I used to track every 3months, but with my current situation it’s too complicated to track so I have stopped till the wedding.

FT, how do you estimate the value of your (or your wife’s) pension?

I’ve got about 2 years of credit in a defined-benefit (DB) pension plan through the Provincial government. The pension benefit will be 2% of salary (averaged over the best 5 years) x number of years of credit.

So I can estimate that right now my annual pension will be worth 2% x (salary) x 2 years, or 4% of salary. But that’s an annual income figure. How does that translate into an asset value? The only way I can see to calculate this is to use the cost of an annuity purchased at age 65 that would pay out this amount, indexed to inflation.


I use quicken to track my spending and net worth. I review the spending on a weekly and monthly basis, and the net worth on a quarterly basis

HI FrugalTrader,

What I am wondering is how did you start with ~$200,000 in December 2006. How did you get there from the point where you graduate from university? When did you graduated?

I am wondering how many years it took you to build that initial ~$200,000 and how did you do it.


We track monthly at the end of the month (although some accounts are slow to update their interest, so beginning of the month is probably easier). I’ve just made up an excel sheet. Allows for easy graphing and calculations (like pairing it to a mortgage amortization table etc.)

Starting to think the frequency is too high – so I’m guessing I’ll drop it to quarterly soon. Right now the only ‘fun’ from looking at it is the debt repayment. Whether or not the assets side of the equation grows or not, at least the debt continues to drop consistently.

I fully agree with this strategy and use excel to do this at least once a week . I do not include my home equity nor do I include my pension fund
which is being managed by CIBC .
I find this process is helpful in reminding one to stay discipline and keep to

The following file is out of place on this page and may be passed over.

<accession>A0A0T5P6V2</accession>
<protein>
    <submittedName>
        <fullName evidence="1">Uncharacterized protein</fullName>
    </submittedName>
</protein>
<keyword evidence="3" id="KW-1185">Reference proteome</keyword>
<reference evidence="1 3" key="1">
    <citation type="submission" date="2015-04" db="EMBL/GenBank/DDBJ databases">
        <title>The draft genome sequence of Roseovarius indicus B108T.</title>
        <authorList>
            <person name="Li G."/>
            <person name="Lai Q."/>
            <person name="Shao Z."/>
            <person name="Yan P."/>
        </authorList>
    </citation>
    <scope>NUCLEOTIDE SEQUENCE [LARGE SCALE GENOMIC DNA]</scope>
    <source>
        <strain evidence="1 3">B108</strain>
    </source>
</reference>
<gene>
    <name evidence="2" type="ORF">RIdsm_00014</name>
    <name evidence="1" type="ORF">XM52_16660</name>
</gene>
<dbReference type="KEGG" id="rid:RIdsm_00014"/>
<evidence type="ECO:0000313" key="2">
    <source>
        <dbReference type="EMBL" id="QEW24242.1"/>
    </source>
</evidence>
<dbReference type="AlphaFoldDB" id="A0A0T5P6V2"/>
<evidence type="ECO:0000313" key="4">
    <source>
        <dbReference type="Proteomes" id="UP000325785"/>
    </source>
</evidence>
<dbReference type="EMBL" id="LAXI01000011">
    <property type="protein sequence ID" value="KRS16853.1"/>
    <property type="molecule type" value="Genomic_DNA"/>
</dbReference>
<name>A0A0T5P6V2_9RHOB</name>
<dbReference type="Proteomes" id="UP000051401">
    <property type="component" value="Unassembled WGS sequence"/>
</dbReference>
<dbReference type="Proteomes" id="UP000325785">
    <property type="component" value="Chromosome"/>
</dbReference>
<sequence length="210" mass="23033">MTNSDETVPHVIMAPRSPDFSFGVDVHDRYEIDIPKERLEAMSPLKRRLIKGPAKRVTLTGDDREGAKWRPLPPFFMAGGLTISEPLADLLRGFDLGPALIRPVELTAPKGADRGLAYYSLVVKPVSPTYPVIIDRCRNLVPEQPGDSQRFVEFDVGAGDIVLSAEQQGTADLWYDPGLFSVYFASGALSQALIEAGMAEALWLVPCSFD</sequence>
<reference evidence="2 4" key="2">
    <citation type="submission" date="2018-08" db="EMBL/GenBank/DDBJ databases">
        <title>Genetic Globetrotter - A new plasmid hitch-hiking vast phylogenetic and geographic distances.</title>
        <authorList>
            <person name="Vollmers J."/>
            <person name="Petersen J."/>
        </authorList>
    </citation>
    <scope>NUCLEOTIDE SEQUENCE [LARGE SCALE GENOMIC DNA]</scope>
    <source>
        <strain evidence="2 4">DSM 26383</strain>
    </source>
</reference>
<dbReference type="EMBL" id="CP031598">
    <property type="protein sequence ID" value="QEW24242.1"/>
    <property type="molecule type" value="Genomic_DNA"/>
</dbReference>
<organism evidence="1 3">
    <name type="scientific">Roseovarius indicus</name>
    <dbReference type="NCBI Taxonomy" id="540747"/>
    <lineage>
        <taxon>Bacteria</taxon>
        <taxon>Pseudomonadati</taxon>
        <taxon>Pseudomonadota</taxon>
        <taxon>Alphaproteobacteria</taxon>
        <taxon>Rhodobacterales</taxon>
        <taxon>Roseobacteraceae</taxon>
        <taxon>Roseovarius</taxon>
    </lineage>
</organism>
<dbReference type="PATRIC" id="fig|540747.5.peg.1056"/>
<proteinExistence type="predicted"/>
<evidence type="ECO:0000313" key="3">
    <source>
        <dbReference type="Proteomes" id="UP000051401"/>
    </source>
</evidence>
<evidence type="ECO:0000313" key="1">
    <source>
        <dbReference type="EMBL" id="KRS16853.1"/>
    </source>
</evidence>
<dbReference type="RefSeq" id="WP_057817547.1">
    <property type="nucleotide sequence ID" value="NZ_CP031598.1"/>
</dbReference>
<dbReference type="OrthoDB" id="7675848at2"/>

their financial plan .
PS I think this web site Million Dollar Jourey is excellent and particularly
helpful . Thanks for your good work .
Best Regards

I update the sheets on google docs in the first week of every month. It’ll be a year in the fall that I’ve been doing it and that my wife and my finances have been combined.
I’ll be interested in the YOY growth numbers once we get to that point. Anything over 10% would be nice.
I also track debt to equity, home equity to overall equity, and other ratios.

The biggest influence on our net worth is the home and rental value. I could put in the purchase price for both, but the condo is worth substantially more and since it’s a rental is leveraged more than the original purchase price.
I could do that with the house, and it’d probably be accurate, but that’s only because prices have dropped at about the same rate that we are pouring money in to in renovations.
As it is, I check out MLS listings for comparables and take about 10% off a reasonable asking price.

I’d also like to add that using paid software like Microsoft Money or Quicken can really help you get the big picture of your financial situation.

Not to knock free financial tracking solutions but I feel that they’re well worth the price and you’re more likely to follow through and find value in using the software since you PAID for it.

If you own an iPhone, personal finance apps like Spend Lite (Free Version) or Pennies are nifty and intutive apps that give you a basic view of your finances as well.

I believe in periodic financial check-ups,….whenever I did it my financial health would steadily improve, and whenever I would let it slide, my finances would slip.

I used to check quarterly, like a business….I am going to start up again.

Also, like curious.rdr, I to would love to know how you got to your first $200,000 so early in life…..might be some great advice in there…

hehe, I tracked everyday because I have to :-( – Quicken only loads historical Canadian stock price for last 5 days so if I missed over 5 days I have to do it manually …